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The Independent Culture
The Credit Suisse Masters tournament ended earlier this week in a tie for first place between Vladimir Kramnik and Vassily Ivanchuk. After Anand's disintegration in New York last month, these two have established themselves as the men most likely to succeed Karpov and Kasparov at the top of the chess world.

Kramnik owed his share of first place to a fine win against Vaganyan in the penultimate round. Black must have been content after 13...Qh4 forced White to take the pressure off the centre with f4. With White's pawns fixed on the same colour as his bishop, Black had good prospects, but 15.c5! changed all that. For the price of a pawn, White brought all his pieces into play and developed a strong bind on Black's Q-side.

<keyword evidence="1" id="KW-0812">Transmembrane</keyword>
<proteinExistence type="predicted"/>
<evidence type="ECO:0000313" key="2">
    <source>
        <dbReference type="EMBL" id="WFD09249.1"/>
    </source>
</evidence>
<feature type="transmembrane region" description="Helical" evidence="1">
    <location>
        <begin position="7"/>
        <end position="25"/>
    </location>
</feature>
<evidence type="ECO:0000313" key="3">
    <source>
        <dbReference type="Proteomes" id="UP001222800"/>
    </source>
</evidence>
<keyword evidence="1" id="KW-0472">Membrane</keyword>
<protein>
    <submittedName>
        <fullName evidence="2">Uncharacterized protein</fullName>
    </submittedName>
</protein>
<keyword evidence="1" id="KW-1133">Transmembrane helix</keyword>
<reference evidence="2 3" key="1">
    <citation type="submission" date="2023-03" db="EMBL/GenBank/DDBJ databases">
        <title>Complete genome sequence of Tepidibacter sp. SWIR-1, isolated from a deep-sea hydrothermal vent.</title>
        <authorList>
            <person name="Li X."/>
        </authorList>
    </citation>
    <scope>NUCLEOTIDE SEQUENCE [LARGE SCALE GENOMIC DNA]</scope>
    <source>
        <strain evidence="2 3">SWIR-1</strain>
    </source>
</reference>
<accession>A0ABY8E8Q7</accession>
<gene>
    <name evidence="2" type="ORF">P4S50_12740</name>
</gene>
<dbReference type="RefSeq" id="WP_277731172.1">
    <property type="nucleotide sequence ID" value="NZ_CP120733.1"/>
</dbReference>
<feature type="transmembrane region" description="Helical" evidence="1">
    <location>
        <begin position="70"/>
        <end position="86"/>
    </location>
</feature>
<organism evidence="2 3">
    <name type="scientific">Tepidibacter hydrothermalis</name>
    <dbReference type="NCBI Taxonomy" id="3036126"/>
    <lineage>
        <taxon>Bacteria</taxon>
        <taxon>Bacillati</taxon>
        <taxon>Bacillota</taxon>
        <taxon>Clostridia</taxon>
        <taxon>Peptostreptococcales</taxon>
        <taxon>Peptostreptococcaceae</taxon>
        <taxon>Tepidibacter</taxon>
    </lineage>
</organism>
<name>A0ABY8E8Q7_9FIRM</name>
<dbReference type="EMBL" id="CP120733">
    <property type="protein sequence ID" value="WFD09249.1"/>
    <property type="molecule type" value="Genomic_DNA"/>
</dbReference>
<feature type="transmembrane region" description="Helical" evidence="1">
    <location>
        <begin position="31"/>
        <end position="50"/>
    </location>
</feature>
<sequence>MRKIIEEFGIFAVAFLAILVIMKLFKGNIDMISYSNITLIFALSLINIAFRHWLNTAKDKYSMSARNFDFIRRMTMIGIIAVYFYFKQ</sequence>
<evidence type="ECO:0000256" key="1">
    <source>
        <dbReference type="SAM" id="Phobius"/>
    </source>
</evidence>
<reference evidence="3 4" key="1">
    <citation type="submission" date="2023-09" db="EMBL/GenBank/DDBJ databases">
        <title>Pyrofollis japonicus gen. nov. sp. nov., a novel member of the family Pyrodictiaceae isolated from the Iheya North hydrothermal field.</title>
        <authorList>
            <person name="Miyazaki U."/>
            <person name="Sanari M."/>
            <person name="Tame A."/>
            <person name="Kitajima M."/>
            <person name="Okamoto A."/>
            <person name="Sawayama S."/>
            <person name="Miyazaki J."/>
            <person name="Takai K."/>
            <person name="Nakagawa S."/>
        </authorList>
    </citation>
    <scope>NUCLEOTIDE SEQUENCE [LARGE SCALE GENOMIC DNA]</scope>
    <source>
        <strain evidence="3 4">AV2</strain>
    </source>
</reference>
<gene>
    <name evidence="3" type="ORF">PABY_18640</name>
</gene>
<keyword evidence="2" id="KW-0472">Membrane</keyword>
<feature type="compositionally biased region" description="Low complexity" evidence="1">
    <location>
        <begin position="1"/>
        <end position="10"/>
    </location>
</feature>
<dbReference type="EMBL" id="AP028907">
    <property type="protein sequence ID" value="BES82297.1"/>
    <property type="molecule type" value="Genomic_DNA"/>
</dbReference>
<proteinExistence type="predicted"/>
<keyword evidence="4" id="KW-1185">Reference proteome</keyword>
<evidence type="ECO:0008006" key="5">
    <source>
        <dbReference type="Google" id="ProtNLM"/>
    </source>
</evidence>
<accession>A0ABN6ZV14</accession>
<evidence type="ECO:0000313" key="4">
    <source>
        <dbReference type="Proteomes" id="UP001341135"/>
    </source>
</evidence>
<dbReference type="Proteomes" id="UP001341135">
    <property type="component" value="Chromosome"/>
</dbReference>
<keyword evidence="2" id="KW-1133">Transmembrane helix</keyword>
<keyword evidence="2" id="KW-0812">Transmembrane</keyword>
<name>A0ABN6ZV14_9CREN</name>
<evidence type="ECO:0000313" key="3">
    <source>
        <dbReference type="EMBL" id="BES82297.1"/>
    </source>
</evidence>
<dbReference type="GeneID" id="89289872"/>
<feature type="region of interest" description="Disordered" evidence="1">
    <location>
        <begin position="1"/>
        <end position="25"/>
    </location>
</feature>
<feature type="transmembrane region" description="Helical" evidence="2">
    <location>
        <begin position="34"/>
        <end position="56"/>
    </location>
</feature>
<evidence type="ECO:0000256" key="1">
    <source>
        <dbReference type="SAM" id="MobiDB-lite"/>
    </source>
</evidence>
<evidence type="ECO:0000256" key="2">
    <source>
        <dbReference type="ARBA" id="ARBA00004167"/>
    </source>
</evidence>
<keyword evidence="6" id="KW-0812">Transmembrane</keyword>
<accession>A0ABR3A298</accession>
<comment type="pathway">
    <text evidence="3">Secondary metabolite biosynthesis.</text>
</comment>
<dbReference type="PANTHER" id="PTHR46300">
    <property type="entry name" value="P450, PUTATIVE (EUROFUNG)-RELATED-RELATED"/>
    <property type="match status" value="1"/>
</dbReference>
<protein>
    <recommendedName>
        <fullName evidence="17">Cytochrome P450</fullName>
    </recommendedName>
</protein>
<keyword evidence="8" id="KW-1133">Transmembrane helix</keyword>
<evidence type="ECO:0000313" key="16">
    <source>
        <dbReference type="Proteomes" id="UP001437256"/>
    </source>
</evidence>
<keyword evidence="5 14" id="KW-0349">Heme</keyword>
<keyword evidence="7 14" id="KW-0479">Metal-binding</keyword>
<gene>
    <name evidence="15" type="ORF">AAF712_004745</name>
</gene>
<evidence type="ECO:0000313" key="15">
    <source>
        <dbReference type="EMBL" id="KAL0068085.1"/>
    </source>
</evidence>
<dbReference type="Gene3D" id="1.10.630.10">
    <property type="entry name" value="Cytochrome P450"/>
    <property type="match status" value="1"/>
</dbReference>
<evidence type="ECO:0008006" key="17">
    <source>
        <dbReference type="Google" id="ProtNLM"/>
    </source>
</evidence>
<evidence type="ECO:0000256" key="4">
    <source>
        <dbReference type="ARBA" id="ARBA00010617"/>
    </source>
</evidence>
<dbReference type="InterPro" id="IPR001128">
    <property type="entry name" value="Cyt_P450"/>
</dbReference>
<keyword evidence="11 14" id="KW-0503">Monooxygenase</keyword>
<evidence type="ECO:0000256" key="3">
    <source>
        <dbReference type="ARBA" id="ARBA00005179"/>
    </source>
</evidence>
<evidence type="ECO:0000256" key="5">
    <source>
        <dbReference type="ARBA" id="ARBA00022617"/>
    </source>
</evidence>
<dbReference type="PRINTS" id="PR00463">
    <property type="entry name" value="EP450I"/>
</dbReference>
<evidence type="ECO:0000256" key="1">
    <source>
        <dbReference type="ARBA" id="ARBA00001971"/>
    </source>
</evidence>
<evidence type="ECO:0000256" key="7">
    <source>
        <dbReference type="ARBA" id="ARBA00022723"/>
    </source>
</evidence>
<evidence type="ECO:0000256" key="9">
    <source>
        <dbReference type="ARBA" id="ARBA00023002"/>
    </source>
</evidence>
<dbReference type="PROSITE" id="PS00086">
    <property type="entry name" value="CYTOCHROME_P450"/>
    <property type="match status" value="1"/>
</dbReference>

Exchanging pieces usually eases the task of the defender, but 25.Bd4! increased the pressure by getting rid of Black's only piece.

Vaganyan went into contortions trying to develop his knight, but after 30.Nxc8 it had nowhere to run. 30...Rb7 loses to 31.Qxb7 Qxb7 32.Rd8+ Kf7 33.Nd6+. Black's last gasp of 30...Qa3, hoping for 31.Qxb8 Qxe3+, was firmly extinguished by some well-chosen checks.

White: Vladimir Kramnik

Black: Rafael Vaganyan

1 Nf3 Nf6 2 d4 e6 3 c4 b6 4 a3 Bb7 5 Nc3 Ne4 6 Nxe4 Bxe4 7 e3 Be7 8 Bd3 d5 9 Bxe4 dxe4 10 Nd2 f5 11 f3 Bd6 12 Qa4+ c6 13 0-0 Qh4 14 f4 0-0 15 c5 bxc5 16 Nc4 Qe7 17 dxc5 Bxc5 18 b4 Bd6 19 Bb2 Bc7 20 Rfd1 c5 21 bxc5 Qxc5 22 Rac1 Qe7 23 Qb5 Bb6 24 a4 Bc5 25 Bd4 Bxd4 26 Rxd4 a6 27 Qb6 Ra7 28 Nd6 Rd7 29 Rc8 Rxc8 30 Nxc8 Qa3 31 Qxe6+ Kf8 32 Qxf5+ Ke8 33 Qe6+ Kd8 34 Qb6+ Ke8 35 Nd6+ 1-0